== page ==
OCTOBER 1, 2010 | ENTERTAINMENT & SPORTS
Facebook Movie Skirts Legal Lines
By Jean-Luc Renault
Daily Journal Staff Writer
Hitting big screens today, the motion picture “The Social Network” combines the portrayal of real-life people with fictionalized events but without the filmmakers securing the life rights to the biopic's central characters.
In other words, the perfect breeding grounds for a lawsuit.
The film tells the story of Facebook's Mark Zuckerberg – played in the film by actor Jesse Eisenberg – the Harvard dropout with questionable social skills who went on to build the world's largest and most influential social networking website.
So far it's struck a chord among many film critics, but how Facebook or its founder responds to the film's fictionalized scenes after the movie's worldwide release remains to be seen. And based on the sheer size and net worth of the Palo Alto-based social media giant, such unauthorized storytelling carries inevitable legal risks.
So why would the film's creators, including famed director David Fincher and screenwriter Aaron Sorkin, open themselves to such a liability?
Entertainment lawyers said that those behind “The Social Network” have two things going for them – the First Amendment and the fact that high-profile court disputes can draw even more unwanted attention than the works that prompted them.
But other Hollywood insiders said the film's approach is riskier than most.
“I was struck by the filmmakers being quoted as acknowledging that their fidelity was to the story and not to the facts,” said Richard Marks, a former studio-side business and legal affairs executive.
“You have First Amendment protection and artistic license, but it's unusual they didn't get the life rights to do the movie,” added Marks, who is now an attorney with entertainment law and consulting firm The Point Media. “In granting life rights, you explicitly give the right to dramatize certain events.”
The film acknowledges in a disclaimer that some of the events depicted may have been fabricated.
In his journey from awkward teenager to 20-something billionaire, the film shows Zuckerberg exacting revenge on a former lover, alienating friends and betraying business partners, giving rise to two federal lawsuits over who really invented the website in the process.
The two lawsuits settled, one of them reportedly for $65 million before the plaintiffs recently re-opened the case for more money, but they provided much of the fodder for the book on which the film is based, Ben Mezrich's “The Accidental Billionaires: The Founding of Facebook, A Tale of Sex, Money, Genius, and Betrayal.”
A spokesman for Sony Pictures Entertainment, the studio behind the film, declined to comment.
Facebook did not respond to queries seeking comment, but has called the film and the book “fiction” in previous statements.
It is the gray area between truth and fiction where filmmakers can expose themselves to legal liability, according to Neville Johnson, a partner with Johnson & Johnson in Beverly Hills who specializes in defamation and right of publicity cases.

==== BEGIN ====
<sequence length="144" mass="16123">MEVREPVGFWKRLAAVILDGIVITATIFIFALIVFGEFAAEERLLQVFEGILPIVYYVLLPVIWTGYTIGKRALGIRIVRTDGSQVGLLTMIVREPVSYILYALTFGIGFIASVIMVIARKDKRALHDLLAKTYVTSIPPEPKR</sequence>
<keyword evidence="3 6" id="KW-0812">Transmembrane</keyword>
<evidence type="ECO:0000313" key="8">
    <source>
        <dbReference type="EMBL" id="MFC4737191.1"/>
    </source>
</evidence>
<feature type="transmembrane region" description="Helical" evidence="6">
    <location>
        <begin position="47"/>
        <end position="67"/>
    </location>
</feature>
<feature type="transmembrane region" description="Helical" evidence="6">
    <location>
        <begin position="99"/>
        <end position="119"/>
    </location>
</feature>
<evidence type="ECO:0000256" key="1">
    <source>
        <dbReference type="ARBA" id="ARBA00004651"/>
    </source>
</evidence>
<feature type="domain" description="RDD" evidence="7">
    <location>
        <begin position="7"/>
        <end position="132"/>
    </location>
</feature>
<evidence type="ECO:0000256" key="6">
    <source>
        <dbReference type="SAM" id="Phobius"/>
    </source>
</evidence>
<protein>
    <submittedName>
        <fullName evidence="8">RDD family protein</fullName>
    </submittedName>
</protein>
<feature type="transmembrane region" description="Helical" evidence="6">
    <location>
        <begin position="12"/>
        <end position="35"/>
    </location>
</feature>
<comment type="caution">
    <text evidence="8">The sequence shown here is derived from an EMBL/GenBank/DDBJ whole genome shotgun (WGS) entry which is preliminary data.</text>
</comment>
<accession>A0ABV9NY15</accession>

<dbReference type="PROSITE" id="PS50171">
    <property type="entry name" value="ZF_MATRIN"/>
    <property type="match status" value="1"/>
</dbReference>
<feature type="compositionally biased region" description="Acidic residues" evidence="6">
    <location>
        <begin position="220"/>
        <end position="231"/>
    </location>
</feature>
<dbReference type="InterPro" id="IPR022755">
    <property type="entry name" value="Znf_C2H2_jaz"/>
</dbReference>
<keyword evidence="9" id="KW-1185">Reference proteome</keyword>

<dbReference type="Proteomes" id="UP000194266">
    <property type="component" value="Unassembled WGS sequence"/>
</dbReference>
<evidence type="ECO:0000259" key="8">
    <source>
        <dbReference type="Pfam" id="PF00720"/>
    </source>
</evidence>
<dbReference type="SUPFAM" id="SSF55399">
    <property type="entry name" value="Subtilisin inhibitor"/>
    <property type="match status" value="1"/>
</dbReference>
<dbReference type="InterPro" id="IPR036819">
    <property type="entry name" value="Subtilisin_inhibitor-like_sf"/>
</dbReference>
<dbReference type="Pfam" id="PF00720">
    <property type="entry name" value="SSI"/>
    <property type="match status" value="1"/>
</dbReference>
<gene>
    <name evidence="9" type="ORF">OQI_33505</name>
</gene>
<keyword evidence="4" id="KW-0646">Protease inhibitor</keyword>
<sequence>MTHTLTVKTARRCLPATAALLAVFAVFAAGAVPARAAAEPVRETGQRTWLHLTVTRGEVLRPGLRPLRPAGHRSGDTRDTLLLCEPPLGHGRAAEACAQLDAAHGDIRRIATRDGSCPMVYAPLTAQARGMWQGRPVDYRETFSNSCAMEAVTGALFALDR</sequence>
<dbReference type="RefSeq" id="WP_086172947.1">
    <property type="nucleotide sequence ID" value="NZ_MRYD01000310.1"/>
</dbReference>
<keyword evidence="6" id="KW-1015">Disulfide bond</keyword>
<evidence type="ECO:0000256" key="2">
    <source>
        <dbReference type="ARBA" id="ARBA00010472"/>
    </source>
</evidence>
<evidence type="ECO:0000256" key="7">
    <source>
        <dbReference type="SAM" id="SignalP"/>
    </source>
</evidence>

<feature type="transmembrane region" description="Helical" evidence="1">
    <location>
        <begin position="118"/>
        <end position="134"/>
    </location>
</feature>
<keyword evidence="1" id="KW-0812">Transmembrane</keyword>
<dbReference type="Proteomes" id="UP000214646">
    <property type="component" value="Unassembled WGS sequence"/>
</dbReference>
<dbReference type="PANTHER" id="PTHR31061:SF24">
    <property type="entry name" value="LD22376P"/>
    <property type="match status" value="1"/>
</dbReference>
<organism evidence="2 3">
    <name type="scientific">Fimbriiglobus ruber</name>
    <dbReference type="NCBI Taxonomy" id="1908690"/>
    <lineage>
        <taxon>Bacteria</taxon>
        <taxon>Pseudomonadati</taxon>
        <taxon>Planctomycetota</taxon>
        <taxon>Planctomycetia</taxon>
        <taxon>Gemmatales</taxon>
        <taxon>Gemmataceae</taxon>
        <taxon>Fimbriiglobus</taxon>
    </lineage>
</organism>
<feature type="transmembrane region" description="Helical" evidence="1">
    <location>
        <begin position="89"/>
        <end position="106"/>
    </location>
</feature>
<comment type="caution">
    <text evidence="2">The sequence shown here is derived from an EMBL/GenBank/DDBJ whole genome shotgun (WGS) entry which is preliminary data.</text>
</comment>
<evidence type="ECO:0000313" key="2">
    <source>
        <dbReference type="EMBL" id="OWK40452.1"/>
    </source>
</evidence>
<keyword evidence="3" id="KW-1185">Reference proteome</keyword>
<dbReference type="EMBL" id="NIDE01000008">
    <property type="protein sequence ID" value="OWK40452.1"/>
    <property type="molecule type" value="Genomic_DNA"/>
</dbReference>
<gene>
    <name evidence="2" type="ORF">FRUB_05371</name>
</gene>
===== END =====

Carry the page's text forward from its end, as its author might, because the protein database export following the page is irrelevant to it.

“Anything in the public eye or a matter of public interest can be written about or filmed,” Johnson said. “Where it gets trickier is when you fictionalize accounts of what happens in a public figure's life. Now you're looking at a defamation situation.”
A private company, Facebook has been valued at between $15 billion and $33 billion over the past three years, with Zuckerberg's personal worth being pegged at just under $7 billion in recent months.
Although damages in defamation suits can be tricky to prove and can range from case to case, the cost of a lawsuit against such deep-pocketed opponents could reach into the tens of millions of dollars.
Johnson also said that if filmmakers reveal true personal details in works that prove to be embarrassing to the people being depicted, it can also expose the creators to right-of-privacy claims.
But defamation and right-of-privacy allegations can be tough and costly to prove, and, in many cases, can cause more harm to individuals than the original works.
Marty Singer, a partner with Century City's Lavely & Singer who often represents people depicted in unauthorized biographical works, said that his clients rarely file defamation or right-of-privacy lawsuits.
“When somebody who likes to stay out of the public limelight tries to claim things are defamatory, it could potentially open up their life more and open up their reputation in the past,” said Singer. “That's why people don't file defamation suits.”
He added that lawsuits filed at the time a work is released can “bring more attention than it ever would have received on its own.”
That's one factor that the filmmakers, who have said in previous interviews that they allowed Facebook executives to read the script, could have been banking on when they made the movie.
Marks also saw it as a public-relations situation where the website's founder, having recently faced criticism for allegedly intruding on users' privacy, might just have to sit this one out and not fight against how his own personal life is depicted in the film.
“There's a good chance Zuckerberg won't do anything about this and the studios are counting on that,” he said.